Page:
Angina is usually associated with narrowings in the heart’s major blood vessels, the coronary arteries. However, about 40% of patients having coronary angiogram procedures to study their heart arteries have little or no visible disease. Despite having no obstructions in the main vessels, a third continue to suffer from angina.
Research has shown that some patients with no obvious disease may instead have disorders of their small heart vessels (microvasculature) not visible on angiogram. This is known as Coronary Microvascular Dysfunction or CMD.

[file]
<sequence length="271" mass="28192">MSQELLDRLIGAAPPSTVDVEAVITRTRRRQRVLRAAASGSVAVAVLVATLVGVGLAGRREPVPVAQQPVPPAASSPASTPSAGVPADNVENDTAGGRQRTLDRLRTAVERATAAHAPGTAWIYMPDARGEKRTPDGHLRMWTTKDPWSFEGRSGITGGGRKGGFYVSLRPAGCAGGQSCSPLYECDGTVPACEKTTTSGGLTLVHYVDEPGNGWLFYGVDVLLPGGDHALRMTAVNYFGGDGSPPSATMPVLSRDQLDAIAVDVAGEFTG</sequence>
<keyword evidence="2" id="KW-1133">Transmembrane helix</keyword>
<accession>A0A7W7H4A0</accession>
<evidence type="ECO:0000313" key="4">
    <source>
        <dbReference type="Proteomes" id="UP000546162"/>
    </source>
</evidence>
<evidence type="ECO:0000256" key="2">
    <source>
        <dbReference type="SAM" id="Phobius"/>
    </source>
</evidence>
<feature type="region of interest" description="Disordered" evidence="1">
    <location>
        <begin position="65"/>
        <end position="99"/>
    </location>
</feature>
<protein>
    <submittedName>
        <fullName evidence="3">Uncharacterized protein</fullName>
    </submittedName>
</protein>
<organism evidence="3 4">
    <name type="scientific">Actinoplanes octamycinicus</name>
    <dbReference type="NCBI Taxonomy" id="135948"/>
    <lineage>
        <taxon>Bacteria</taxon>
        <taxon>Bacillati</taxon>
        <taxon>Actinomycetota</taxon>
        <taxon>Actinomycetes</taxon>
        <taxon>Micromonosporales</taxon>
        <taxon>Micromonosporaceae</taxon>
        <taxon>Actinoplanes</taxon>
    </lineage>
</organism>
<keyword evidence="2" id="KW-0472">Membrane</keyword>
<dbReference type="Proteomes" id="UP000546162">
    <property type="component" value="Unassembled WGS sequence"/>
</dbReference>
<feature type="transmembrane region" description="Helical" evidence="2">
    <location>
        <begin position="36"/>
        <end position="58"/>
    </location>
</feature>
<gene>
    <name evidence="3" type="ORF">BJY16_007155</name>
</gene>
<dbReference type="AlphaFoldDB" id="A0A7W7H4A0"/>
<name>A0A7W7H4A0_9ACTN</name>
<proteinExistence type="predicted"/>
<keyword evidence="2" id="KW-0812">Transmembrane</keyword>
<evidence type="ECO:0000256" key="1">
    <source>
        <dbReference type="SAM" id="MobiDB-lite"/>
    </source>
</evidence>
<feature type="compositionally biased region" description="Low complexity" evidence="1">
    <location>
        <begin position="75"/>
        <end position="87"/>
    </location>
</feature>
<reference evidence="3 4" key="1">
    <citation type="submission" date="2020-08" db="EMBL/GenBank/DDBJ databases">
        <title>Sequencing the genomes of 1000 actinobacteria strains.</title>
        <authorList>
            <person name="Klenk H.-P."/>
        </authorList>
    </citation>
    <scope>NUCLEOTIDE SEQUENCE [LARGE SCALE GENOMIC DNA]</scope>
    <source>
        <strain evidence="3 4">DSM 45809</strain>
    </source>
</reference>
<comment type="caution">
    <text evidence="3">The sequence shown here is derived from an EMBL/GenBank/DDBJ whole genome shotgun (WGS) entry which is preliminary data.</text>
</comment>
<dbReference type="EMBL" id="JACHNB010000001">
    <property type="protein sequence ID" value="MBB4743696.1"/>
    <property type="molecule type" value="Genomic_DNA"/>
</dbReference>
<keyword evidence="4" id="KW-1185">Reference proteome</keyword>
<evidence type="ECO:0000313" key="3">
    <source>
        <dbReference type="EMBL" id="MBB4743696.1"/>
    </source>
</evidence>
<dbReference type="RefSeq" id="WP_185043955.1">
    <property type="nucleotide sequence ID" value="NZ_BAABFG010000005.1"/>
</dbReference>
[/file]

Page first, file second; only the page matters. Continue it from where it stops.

CMD is not yet fully understood, and research still needs to be done into diagnosing CMD and treating patients more effectively. Therefore, the National Institute for Health and Care Research (NIHR) and the British Heart Foundation (BHF) Cardiovascular Partnership have developed a workstream to pool expertise, collaborate on new research and improve patient care by standardising procedures in hospitals.
For more information on microvascular angina visit BHF Heart Matters.